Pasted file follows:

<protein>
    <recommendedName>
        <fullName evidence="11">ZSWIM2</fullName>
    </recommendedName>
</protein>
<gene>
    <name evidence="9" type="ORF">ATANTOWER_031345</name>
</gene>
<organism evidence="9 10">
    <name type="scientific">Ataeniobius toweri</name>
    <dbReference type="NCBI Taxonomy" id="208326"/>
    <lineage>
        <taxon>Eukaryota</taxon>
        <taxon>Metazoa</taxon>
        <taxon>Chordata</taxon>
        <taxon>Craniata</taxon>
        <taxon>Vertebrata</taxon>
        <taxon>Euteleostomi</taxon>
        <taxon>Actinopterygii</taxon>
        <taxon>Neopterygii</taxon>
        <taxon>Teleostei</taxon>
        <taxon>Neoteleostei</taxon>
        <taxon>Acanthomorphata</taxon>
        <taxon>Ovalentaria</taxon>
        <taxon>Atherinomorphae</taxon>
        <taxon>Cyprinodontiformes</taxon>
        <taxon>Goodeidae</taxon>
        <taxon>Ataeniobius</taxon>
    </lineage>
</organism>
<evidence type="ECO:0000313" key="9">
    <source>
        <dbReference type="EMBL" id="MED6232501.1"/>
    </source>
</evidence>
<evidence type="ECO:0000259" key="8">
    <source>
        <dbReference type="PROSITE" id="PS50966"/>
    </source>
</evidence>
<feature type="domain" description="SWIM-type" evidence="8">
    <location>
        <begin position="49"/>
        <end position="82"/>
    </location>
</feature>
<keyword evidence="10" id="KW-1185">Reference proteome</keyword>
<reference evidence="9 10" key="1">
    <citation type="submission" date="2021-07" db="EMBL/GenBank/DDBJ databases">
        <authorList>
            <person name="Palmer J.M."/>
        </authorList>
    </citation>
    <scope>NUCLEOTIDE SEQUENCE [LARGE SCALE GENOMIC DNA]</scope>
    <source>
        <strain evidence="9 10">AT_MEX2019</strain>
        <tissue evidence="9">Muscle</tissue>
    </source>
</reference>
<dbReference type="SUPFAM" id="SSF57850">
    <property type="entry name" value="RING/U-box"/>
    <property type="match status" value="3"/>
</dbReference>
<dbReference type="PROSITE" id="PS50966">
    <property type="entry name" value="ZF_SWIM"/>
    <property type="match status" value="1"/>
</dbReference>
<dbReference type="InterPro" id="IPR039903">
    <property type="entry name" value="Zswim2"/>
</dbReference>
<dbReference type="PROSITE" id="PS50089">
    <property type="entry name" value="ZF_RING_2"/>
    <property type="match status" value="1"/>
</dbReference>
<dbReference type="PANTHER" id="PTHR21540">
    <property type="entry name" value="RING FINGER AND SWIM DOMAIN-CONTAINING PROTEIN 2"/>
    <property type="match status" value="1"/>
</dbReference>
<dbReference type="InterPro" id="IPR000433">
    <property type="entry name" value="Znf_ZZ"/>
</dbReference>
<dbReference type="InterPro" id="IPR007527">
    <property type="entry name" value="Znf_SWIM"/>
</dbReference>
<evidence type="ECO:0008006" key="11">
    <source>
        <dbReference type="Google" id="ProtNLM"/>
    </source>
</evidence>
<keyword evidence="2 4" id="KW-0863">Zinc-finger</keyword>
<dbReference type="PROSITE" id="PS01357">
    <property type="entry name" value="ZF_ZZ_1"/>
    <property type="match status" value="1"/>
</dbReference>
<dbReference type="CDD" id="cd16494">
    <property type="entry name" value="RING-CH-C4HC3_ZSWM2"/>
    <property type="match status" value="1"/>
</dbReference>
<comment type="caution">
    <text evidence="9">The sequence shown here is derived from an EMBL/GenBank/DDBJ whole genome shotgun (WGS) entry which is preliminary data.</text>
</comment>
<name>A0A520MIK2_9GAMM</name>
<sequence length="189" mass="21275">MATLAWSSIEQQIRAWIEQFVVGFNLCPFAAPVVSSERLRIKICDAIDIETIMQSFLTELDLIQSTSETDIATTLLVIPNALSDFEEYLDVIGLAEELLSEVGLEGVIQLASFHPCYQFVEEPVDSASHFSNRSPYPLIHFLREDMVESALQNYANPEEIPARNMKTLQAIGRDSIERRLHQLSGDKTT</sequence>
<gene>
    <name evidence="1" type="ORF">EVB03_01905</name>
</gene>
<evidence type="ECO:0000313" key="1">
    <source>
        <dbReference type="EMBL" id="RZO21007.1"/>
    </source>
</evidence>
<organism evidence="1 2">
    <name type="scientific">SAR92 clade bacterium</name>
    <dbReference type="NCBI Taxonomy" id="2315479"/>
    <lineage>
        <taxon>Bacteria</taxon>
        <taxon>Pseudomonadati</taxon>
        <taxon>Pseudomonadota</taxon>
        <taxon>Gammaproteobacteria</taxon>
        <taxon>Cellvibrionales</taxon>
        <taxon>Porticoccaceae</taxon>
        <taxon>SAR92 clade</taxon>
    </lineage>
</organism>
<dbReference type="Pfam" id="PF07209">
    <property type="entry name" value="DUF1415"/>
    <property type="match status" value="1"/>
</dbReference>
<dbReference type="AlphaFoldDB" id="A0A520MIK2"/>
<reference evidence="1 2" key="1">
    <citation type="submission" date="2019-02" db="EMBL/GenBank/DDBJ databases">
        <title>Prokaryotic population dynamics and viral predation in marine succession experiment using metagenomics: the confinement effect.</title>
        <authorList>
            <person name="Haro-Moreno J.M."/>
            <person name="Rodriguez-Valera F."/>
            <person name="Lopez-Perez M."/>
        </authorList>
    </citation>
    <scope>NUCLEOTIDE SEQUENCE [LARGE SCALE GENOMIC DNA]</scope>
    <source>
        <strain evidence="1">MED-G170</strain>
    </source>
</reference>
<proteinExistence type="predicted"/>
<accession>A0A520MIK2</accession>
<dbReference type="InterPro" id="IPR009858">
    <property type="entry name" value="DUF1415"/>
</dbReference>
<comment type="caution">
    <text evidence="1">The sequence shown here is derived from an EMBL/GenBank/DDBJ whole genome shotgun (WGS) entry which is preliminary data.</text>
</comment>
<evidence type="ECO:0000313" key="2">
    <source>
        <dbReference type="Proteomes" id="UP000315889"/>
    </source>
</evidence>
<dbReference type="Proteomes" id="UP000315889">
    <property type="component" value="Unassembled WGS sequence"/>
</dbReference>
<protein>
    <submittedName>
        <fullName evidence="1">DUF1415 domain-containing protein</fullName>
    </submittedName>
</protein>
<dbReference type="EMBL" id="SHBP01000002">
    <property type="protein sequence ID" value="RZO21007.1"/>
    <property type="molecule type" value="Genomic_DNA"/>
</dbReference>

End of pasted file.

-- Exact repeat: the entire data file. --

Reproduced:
<protein>
    <recommendedName>
        <fullName evidence="11">ZSWIM2</fullName>
    </recommendedName>
</protein>
<gene>
    <name evidence="9" type="ORF">ATANTOWER_031345</name>
</gene>
<organism evidence="9 10">
    <name type="scientific">Ataeniobius toweri</name>
    <dbReference type="NCBI Taxonomy" id="208326"/>
    <lineage>
        <taxon>Eukaryota</taxon>
        <taxon>Metazoa</taxon>
        <taxon>Chordata</taxon>
        <taxon>Craniata</taxon>
        <taxon>Vertebrata</taxon>
        <taxon>Euteleostomi</taxon>
        <taxon>Actinopterygii</taxon>
        <taxon>Neopterygii</taxon>
        <taxon>Teleostei</taxon>
        <taxon>Neoteleostei</taxon>
        <taxon>Acanthomorphata</taxon>
        <taxon>Ovalentaria</taxon>
        <taxon>Atherinomorphae</taxon>
        <taxon>Cyprinodontiformes</taxon>
        <taxon>Goodeidae</taxon>
        <taxon>Ataeniobius</taxon>
    </lineage>
</organism>
<evidence type="ECO:0000313" key="9">
    <source>
        <dbReference type="EMBL" id="MED6232501.1"/>
    </source>
</evidence>
<evidence type="ECO:0000259" key="8">
    <source>
        <dbReference type="PROSITE" id="PS50966"/>
    </source>
</evidence>
<feature type="domain" description="SWIM-type" evidence="8">
    <location>
        <begin position="49"/>
        <end position="82"/>
    </location>
</feature>
<keyword evidence="10" id="KW-1185">Reference proteome</keyword>
<reference evidence="9 10" key="1">
    <citation type="submission" date="2021-07" db="EMBL/GenBank/DDBJ databases">
        <authorList>
            <person name="Palmer J.M."/>
        </authorList>
    </citation>
    <scope>NUCLEOTIDE SEQUENCE [LARGE SCALE GENOMIC DNA]</scope>
    <source>
        <strain evidence="9 10">AT_MEX2019</strain>
        <tissue evidence="9">Muscle</tissue>
    </source>
</reference>
<dbReference type="SUPFAM" id="SSF57850">
    <property type="entry name" value="RING/U-box"/>
    <property type="match status" value="3"/>
</dbReference>
<dbReference type="PROSITE" id="PS50966">
    <property type="entry name" value="ZF_SWIM"/>
    <property type="match status" value="1"/>
</dbReference>
<dbReference type="InterPro" id="IPR039903">
    <property type="entry name" value="Zswim2"/>
</dbReference>
<dbReference type="PROSITE" id="PS50089">
    <property type="entry name" value="ZF_RING_2"/>
    <property type="match status" value="1"/>
</dbReference>
<dbReference type="PANTHER" id="PTHR21540">
    <property type="entry name" value="RING FINGER AND SWIM DOMAIN-CONTAINING PROTEIN 2"/>
    <property type="match status" value="1"/>
</dbReference>
<dbReference type="InterPro" id="IPR000433">
    <property type="entry name" value="Znf_ZZ"/>
</dbReference>
<dbReference type="InterPro" id="IPR007527">
    <property type="entry name" value="Znf_SWIM"/>
</dbReference>
<evidence type="ECO:0008006" key="11">
    <source>
        <dbReference type="Google" id="ProtNLM"/>
    </source>
</evidence>
<keyword evidence="2 4" id="KW-0863">Zinc-finger</keyword>
<dbReference type="PROSITE" id="PS01357">
    <property type="entry name" value="ZF_ZZ_1"/>
    <property type="match status" value="1"/>
</dbReference>
<dbReference type="CDD" id="cd16494">
    <property type="entry name" value="RING-CH-C4HC3_ZSWM2"/>
    <property type="match status" value="1"/>
</dbReference>
<comment type="caution">
    <text evidence="9">The sequence shown here is derived from an EMBL/GenBank/DDBJ whole genome shotgun (WGS) entry which is preliminary data.</text>
</comment>
<name>A0A520MIK2_9GAMM</name>
<sequence length="189" mass="21275">MATLAWSSIEQQIRAWIEQFVVGFNLCPFAAPVVSSERLRIKICDAIDIETIMQSFLTELDLIQSTSETDIATTLLVIPNALSDFEEYLDVIGLAEELLSEVGLEGVIQLASFHPCYQFVEEPVDSASHFSNRSPYPLIHFLREDMVESALQNYANPEEIPARNMKTLQAIGRDSIERRLHQLSGDKTT</sequence>
<gene>
    <name evidence="1" type="ORF">EVB03_01905</name>
</gene>
<evidence type="ECO:0000313" key="1">
    <source>
        <dbReference type="EMBL" id="RZO21007.1"/>
    </source>
</evidence>
<organism evidence="1 2">
    <name type="scientific">SAR92 clade bacterium</name>
    <dbReference type="NCBI Taxonomy" id="2315479"/>
    <lineage>
        <taxon>Bacteria</taxon>
        <taxon>Pseudomonadati</taxon>
        <taxon>Pseudomonadota</taxon>
        <taxon>Gammaproteobacteria</taxon>
        <taxon>Cellvibrionales</taxon>
        <taxon>Porticoccaceae</taxon>
        <taxon>SAR92 clade</taxon>
    </lineage>
</organism>
<dbReference type="Pfam" id="PF07209">
    <property type="entry name" value="DUF1415"/>
    <property type="match status" value="1"/>
</dbReference>
<dbReference type="AlphaFoldDB" id="A0A520MIK2"/>
<reference evidence="1 2" key="1">
    <citation type="submission" date="2019-02" db="EMBL/GenBank/DDBJ databases">
        <title>Prokaryotic population dynamics and viral predation in marine succession experiment using metagenomics: the confinement effect.</title>
        <authorList>
            <person name="Haro-Moreno J.M."/>
            <person name="Rodriguez-Valera F."/>
            <person name="Lopez-Perez M."/>
        </authorList>
    </citation>
    <scope>NUCLEOTIDE SEQUENCE [LARGE SCALE GENOMIC DNA]</scope>
    <source>
        <strain evidence="1">MED-G170</strain>
    </source>
</reference>
<proteinExistence type="predicted"/>
<accession>A0A520MIK2</accession>
<dbReference type="InterPro" id="IPR009858">
    <property type="entry name" value="DUF1415"/>
</dbReference>
<comment type="caution">
    <text evidence="1">The sequence shown here is derived from an EMBL/GenBank/DDBJ whole genome shotgun (WGS) entry which is preliminary data.</text>
</comment>
<evidence type="ECO:0000313" key="2">
    <source>
        <dbReference type="Proteomes" id="UP000315889"/>
    </source>
</evidence>
<dbReference type="Proteomes" id="UP000315889">
    <property type="component" value="Unassembled WGS sequence"/>
</dbReference>
<protein>
    <submittedName>
        <fullName evidence="1">DUF1415 domain-containing protein</fullName>
    </submittedName>
</protein>
<dbReference type="EMBL" id="SHBP01000002">
    <property type="protein sequence ID" value="RZO21007.1"/>
    <property type="molecule type" value="Genomic_DNA"/>
</dbReference>